June 26th marks the 20th anniversary of J.K. Rowling’s debut novel, ‘Harry Potter and the Philosopher’s Stone.’ We take a look at some of the most memorable characters from the HP series and the real-life people the British author used as inspirations to create them.
Of the characters Rowling liked the least, Dolores Umbridge takes the cake. Modeling her character after a teacher whom she admitted she “disliked intensely on sight,” Rowling created the pink- and kitten-obsessed torturer who would later be revealed to be in Lord Voldemort’s pocket. Describing the real-life person, Rowling writes: “I particularly recall a tiny little plastic bow slide, pale lemon in color that she wore in her short curly hair,” adding, “I used to stare at that little slide, which would have been appropriate to a girl of three, as though it was some kind of repellent physical growth.”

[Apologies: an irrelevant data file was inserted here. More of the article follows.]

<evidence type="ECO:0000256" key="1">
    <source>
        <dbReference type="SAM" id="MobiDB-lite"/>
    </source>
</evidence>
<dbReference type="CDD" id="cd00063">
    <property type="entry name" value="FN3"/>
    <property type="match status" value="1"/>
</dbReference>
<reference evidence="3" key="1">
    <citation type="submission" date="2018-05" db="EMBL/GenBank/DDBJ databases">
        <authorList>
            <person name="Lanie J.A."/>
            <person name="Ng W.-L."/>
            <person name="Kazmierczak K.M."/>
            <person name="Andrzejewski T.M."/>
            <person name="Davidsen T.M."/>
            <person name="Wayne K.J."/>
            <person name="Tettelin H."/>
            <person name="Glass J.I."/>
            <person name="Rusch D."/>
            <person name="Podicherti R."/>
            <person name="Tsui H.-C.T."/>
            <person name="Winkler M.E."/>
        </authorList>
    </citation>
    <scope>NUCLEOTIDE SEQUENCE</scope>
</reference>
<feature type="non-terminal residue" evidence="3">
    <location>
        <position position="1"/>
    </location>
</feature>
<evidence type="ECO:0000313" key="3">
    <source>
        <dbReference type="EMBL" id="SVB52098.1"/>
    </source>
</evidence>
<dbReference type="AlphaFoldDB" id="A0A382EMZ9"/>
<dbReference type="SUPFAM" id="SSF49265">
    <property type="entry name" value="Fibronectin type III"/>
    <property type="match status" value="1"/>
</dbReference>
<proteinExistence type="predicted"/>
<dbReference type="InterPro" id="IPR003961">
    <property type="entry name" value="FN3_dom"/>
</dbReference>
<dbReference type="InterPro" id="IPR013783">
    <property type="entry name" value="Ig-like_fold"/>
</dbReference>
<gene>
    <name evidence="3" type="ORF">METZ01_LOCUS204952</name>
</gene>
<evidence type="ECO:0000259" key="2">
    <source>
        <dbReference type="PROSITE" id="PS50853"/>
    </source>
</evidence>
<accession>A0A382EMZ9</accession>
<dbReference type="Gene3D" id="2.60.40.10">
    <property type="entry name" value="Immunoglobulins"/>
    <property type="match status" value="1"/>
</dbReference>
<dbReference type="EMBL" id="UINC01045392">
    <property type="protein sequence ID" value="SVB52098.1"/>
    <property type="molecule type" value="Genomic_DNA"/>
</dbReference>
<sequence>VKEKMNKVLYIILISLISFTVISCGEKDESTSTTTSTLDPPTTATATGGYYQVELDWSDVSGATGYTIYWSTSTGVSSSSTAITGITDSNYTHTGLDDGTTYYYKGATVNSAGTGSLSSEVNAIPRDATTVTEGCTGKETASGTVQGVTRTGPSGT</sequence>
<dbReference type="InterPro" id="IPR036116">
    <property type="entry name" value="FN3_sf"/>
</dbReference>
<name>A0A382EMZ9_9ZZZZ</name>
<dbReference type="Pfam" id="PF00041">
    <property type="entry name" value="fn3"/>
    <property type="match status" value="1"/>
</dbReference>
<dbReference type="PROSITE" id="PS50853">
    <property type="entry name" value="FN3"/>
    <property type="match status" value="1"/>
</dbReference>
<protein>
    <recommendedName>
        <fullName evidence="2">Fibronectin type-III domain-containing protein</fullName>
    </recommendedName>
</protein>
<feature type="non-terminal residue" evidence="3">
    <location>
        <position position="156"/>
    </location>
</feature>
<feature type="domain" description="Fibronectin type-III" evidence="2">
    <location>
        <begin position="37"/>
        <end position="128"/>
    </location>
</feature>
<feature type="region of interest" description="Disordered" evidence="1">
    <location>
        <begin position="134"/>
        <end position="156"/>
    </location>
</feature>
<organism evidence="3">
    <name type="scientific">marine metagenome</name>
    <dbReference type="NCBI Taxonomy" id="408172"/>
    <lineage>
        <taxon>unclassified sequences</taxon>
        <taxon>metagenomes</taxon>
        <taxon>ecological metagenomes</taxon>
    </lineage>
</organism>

Not all relatives are easy to be around, and for a writer like Rowling, they apparently gave her a creative opportunity to channel her grievances. Thanks to the unkind ways of Rowling’s real-life maternal grandmother, Frieda, whom the author describes as someone who enjoyed the company of “her dogs to human relatives,” the caustic and girthy character of Aunt Marge was born — bulldogs and all.